Let the reader suppose that somebody states: “The gostak distims
the doshes.” You do not know what this means, nor do I. But if
we assume that it is English, we know that the doshes are dis-
timmed by the gostak. We know that one distimmer of the doshes
is a gostak. If, moreover, doshes are galloons, we know that some
galloons are distimmed by the gostak. And so we may go on, and
so we often do go on.
—Unknown writer quoted by Ogden and Richards, in The Mean-
ing of Meaning, Harcourt Brace & Co., 1923; also by Walter N.
Polakov in Man and His Affairs, Williams & Wilkins, 1925.
“Why! That is lifting yourself by your own bootstraps!” I exclaimed in amazed incredulity. “It’s absurd.”
Woleshensky smiled indulgently. He towered in his chair as though in the infinite kindness of his vast mind there were room to understand and overlook all the foolish little foibles of all the weak little beings that called themselves men. A mathematical physicist lives in vast spaces where a light-year is a footstep, where universes are being born and blotted out, where space unrolls along a fourth dimension on a surface distended from a fifth. To him, human beings and their affairs do not loom very important.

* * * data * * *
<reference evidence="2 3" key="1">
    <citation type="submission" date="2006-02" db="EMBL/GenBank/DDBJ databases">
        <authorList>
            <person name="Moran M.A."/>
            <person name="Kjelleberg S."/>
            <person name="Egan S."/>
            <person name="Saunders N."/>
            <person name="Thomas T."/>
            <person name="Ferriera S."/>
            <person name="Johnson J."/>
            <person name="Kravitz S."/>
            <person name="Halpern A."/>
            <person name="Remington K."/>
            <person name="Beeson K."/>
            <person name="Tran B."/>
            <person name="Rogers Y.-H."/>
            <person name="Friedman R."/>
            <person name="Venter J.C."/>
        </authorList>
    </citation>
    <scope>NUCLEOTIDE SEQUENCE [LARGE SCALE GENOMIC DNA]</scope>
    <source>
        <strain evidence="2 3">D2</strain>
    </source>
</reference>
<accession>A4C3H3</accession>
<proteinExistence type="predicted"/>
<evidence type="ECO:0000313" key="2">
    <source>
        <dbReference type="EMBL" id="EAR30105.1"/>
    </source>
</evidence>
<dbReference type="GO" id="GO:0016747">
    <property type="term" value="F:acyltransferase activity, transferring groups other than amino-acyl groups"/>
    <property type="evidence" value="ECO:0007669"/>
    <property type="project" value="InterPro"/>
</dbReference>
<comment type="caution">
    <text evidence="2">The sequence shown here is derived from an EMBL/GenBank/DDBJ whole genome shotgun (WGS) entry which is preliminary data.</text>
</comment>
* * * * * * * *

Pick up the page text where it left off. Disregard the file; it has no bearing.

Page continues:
“Relativity,” he explained. In his voice there was a patient forbearance for my slowness of comprehension. “Merely relativity. It doesn’t take much physical effort to make the moon move through the treetops, does it? Just enough to walk down the garden path.”
I stared at him, and he continued: “If you had been born and raised on a moving train, no one could convince you that the landscape was not in rapid motion. Well, our conception of the universe